“I was blessed that way, I guess,” Logan said, trying to keep his tone casual. It didn’t really work when he added, “Um, Aidan, are you or your parents going to tell Mother where I am?”
“Uh, well…” Aidan hesitated. “She did call looking for you, man. I imagine she’s worried that you didn’t go back home after the senior trip. Shouldn’t you tell her that you moved out?”
“She’s probably more worried about our family’s reputation,” Logan muttered.
“C’mon, Logan, she must—”
“Look, please don’t tell her where I am, alright?” Logan interrupted. “I mean, tell her I moved out, but didn’t tell you where, okay? Please?”
Aidan was quiet on the line for so long that Logan had a fear that the pair had been disconnected. Finally Aidan said, “Alright, I promise, Logan. Mom is going to want to know the details, though.”
“I trust your parents,” Logan said, “as long as you trust that they won’t tell Mother the truth. Rather, the whole truth.”
“Fine, fine, I’ll make sure,” Aidan said. “I’ll just have Mom tell your mom that you… Uh, what exactly should I say?”
“Tell her that I moved out,” Logan said. “It’s honestly as simple as that.”
“Your mom isn’t going to be happy with just that as a response,” Aidan deadpanned.
“No… No, she’s not,” Logan agreed. “Better have your mother tell her, your mom can handle her, I think.”
“Oh, definitely,” Aidan said. “Dad would probably get all flustered trying to talk to your mom. And we’ll of course let your mom know that you’re okay.”
(Logan wondered how the hell Aidan was so pure enough to think that Mother still gave a damn about Logan’s wellbeing past the fact that he was heir to the family name.)
“You are okay, though, right?” Aidan’s voice snapped Logan back to the present. “Like, you’re staying in a good place?”
“Um, yeah.” Logan glanced around the sparse motel room after killing a fly against the bathroom sink with his bare hand.
“Gee, that sounded confident,” was Aidan’s sarcastic reply.
“No, seriously, I’m fine.” Logan wiped his hand on one of the towels. “I’m staying at a motel right now, but I’m actually going out later this afternoon to meet with someone about a room in an apartment.”
“In a public place, right?” Aidan asked immediately. “So you can make sure this person isn’t a psycho? Dammit, I wish I was there with you, I can read people like books.”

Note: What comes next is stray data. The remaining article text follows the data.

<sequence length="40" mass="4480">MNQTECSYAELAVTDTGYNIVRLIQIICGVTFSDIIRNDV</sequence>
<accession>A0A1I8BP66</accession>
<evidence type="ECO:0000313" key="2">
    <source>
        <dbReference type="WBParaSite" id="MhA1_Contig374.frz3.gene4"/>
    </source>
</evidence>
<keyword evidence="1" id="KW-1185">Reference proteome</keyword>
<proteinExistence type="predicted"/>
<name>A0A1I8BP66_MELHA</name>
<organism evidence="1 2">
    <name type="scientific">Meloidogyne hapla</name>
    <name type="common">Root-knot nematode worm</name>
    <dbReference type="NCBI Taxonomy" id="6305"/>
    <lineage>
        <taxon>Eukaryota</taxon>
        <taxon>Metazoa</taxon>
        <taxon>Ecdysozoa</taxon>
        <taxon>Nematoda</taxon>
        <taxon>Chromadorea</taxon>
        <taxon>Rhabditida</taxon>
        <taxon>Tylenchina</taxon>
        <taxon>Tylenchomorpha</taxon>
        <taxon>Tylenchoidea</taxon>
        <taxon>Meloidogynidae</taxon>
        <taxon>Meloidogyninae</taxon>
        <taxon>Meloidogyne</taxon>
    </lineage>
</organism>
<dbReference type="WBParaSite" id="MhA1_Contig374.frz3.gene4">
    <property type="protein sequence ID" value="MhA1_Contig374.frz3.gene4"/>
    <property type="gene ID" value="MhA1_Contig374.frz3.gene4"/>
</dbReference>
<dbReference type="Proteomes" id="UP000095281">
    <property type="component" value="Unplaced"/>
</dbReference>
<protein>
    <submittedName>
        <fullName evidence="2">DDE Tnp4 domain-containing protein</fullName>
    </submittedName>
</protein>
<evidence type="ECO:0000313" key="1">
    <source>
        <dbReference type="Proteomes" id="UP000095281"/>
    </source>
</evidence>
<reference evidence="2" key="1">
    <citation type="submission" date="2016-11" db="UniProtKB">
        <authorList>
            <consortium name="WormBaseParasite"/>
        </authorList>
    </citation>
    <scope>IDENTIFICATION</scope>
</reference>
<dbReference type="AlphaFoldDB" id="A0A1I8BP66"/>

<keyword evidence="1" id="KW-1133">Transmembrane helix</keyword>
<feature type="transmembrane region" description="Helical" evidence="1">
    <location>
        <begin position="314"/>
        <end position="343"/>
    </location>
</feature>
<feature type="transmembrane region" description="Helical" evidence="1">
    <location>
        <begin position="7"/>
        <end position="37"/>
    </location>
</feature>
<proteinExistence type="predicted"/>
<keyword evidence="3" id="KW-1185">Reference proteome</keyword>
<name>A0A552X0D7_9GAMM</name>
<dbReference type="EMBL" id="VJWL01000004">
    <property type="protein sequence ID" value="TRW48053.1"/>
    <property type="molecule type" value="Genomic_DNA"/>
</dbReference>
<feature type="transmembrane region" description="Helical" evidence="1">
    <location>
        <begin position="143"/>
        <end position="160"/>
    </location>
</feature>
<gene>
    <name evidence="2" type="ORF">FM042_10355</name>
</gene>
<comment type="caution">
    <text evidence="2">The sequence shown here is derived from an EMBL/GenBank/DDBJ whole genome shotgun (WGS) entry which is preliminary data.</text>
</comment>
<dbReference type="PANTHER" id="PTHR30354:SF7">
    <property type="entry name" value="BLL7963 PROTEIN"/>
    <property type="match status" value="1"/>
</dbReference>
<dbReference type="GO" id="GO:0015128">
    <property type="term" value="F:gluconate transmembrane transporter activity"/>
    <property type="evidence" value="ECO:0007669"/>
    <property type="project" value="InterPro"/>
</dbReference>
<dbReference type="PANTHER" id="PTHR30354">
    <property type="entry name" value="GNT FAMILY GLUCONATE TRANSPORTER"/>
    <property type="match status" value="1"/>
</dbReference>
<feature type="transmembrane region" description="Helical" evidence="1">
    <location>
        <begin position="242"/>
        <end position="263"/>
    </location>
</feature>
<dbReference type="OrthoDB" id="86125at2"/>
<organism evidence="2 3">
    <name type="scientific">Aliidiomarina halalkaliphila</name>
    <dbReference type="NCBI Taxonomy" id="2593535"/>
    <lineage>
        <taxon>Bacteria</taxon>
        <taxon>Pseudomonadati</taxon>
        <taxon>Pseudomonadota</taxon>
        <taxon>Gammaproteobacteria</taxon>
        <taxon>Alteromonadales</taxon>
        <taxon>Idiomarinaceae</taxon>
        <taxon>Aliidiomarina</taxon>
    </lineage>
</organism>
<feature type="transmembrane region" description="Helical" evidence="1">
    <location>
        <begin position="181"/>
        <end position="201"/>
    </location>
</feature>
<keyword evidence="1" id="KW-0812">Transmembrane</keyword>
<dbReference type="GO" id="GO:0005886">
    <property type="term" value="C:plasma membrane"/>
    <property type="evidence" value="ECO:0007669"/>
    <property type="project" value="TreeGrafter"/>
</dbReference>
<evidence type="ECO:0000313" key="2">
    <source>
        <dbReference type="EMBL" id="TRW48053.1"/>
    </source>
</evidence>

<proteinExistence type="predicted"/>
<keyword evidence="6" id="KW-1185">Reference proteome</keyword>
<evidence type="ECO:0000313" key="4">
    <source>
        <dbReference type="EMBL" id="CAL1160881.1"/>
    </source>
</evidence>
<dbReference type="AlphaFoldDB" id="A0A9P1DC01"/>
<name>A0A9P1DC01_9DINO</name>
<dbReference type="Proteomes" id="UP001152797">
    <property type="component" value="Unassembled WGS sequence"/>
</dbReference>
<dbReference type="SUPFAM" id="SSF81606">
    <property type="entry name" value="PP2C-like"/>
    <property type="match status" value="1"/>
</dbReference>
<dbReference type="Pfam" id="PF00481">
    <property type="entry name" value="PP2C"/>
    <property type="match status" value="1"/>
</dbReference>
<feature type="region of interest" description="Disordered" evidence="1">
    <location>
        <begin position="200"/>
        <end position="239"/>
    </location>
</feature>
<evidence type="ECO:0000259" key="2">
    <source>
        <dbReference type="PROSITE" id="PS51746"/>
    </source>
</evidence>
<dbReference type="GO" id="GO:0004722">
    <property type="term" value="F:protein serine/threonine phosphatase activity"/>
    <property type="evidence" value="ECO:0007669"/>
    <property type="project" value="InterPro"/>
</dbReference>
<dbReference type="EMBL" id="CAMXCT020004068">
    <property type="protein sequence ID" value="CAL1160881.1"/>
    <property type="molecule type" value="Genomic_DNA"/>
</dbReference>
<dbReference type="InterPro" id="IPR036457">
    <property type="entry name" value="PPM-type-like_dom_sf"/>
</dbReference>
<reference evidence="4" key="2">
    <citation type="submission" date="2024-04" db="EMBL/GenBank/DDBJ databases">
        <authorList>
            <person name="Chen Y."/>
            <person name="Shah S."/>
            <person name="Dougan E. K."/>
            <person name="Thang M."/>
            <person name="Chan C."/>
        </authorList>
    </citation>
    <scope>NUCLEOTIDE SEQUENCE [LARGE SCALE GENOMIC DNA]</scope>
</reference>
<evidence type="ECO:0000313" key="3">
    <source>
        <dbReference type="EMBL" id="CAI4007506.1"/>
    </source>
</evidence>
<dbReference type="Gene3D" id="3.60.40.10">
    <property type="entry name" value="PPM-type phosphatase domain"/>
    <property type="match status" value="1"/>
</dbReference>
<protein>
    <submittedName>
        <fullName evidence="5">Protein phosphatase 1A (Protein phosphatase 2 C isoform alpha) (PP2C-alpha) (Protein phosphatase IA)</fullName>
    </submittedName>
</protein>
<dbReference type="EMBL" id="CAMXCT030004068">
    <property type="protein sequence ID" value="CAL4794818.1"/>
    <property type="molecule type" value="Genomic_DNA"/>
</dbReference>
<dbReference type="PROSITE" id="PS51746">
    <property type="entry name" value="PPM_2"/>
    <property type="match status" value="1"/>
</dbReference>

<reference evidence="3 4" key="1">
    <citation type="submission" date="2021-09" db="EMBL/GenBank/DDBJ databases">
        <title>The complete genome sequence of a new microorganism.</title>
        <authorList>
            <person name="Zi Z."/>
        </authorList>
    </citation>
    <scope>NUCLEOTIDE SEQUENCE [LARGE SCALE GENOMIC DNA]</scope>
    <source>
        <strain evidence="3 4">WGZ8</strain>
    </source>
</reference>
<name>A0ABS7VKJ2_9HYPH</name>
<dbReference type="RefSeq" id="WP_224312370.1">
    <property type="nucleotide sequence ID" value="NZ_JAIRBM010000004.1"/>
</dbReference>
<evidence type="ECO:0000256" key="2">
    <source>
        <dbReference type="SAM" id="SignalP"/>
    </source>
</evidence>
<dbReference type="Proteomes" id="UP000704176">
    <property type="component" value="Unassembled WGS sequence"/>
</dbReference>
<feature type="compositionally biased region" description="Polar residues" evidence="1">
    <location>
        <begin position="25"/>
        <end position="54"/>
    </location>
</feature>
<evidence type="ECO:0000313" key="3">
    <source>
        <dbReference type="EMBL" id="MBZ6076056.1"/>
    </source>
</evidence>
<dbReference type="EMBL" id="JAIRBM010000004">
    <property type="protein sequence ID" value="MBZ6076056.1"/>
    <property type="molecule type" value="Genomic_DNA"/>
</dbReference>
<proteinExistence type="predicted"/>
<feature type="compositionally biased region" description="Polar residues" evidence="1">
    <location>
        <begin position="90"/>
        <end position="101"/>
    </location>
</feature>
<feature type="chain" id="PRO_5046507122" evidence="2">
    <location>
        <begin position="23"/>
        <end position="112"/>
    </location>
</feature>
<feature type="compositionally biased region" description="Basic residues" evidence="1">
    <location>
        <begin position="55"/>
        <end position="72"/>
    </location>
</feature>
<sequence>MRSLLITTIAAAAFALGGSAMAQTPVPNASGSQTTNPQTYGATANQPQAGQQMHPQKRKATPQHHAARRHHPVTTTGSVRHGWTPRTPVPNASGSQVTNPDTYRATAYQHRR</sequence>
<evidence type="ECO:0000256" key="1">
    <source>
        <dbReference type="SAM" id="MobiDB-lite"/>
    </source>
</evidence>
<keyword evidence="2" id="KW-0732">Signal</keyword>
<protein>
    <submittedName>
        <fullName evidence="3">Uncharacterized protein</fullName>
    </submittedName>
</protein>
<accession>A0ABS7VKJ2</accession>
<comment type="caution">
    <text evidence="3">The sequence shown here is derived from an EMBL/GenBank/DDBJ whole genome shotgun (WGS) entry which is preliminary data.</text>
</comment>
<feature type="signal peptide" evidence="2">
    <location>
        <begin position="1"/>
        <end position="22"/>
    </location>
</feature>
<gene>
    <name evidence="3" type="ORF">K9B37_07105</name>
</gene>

“You are good with people,” Logan said sincerely, and the warm thanks he received in return made him smile. “I’m pretty sure these people aren’t psychos, though. It’s a pair of sisters, actually, and they have an extra room in the apartment. I met the older sister already, in a public place, and she seems cool. I’m meeting her again with the younger sister at a park today, see how we all get along.”
“Good, meeting in the daytime, I like that. Don’t let them lead you down any dark paths at this park, okay?”
“I’m serious, man, that’s how people disappear—”
“I’m going to hang up on you—”
“No, don’t!” Despite Logan joking, it sounded like there was legit panic in Aidan’s voice. “I miss talking to you.”
“Aidan, I miss you too,” Logan said, trying to keep his voice gentle, “but I’m not that far, not really.”
“I know that, but…” Aidan sighed, then gave off a light laugh that really didn’t sound as if it held any mirth. “You know, I’ve been complaining so much about applying to colleges, enough so that Dad asked why I was so against them. I answered that it’s because college makes my friends go away… I know you said you’re not going to college, but you’re still farther than I’d like you to be.”
“Aidan, you’re talking like we’re countries apart,” Logan said, trying to bring some amount of common sense back into the conversation. “We will see and talk with each other as often as possible, I promise. And, hey, maybe you can apply to a college close to Belleview.”
“You’ll still be there next year?” Aidan asked.
“I…” Logan trailed off, a mistake that made Aidan do that stupid, humorless laugh again.
“Okay, how about this,” Aidan said. “Tell me whenever you decide where you’re going to be next year and I’ll find a college as close as possible to you, okay?”
Logan rolled his eyes in good humor. “Alright, that sounds fine. Hey, do you ask Seamus and Carter about things like this too, or is it just me?”
“The first two colleges I’m going to apply to are their schools,” was the immediate answer.
“Oh, I see how it is,” Logan teased. “I thought I was special.”
“You are very special, Logan,” Aidan said. “Their colleges will be a backup just in case I can’t keep up with you.”
“Keep up with me?” Logan echoed. “Aidan, my friend, you’re leading the way.”
Aidan laughed, a real one this time, into the phone. “Alright, well… Good luck with your meeting with the sisters. I’d better go and let Mom know all about your situation. Text me later, will you?”
“Of course,” Logan said, and the pair said their good-byes.
The phone felt heavier when the line clicked dead.
Did Logan do the right thing? Moving so far away? Yes, he was away from Mother, away from those social and family obligations that did nothing except control his future, but… Would having a secure future, even one he couldn’t make himself, be so terrible if he was closer to his friends?
His cell phone slipped out of his hands and onto the floor with a clatter, snapping Logan out of his thoughts. He shook his head, checked that his phone still worked, and muttered, “Get ahold of yourself. Your life is fine, everything is okay, this is what you wanted…”
Logan glanced at the time and stepped into the shower to be certain that he wouldn’t be late for his shift at the restaurant.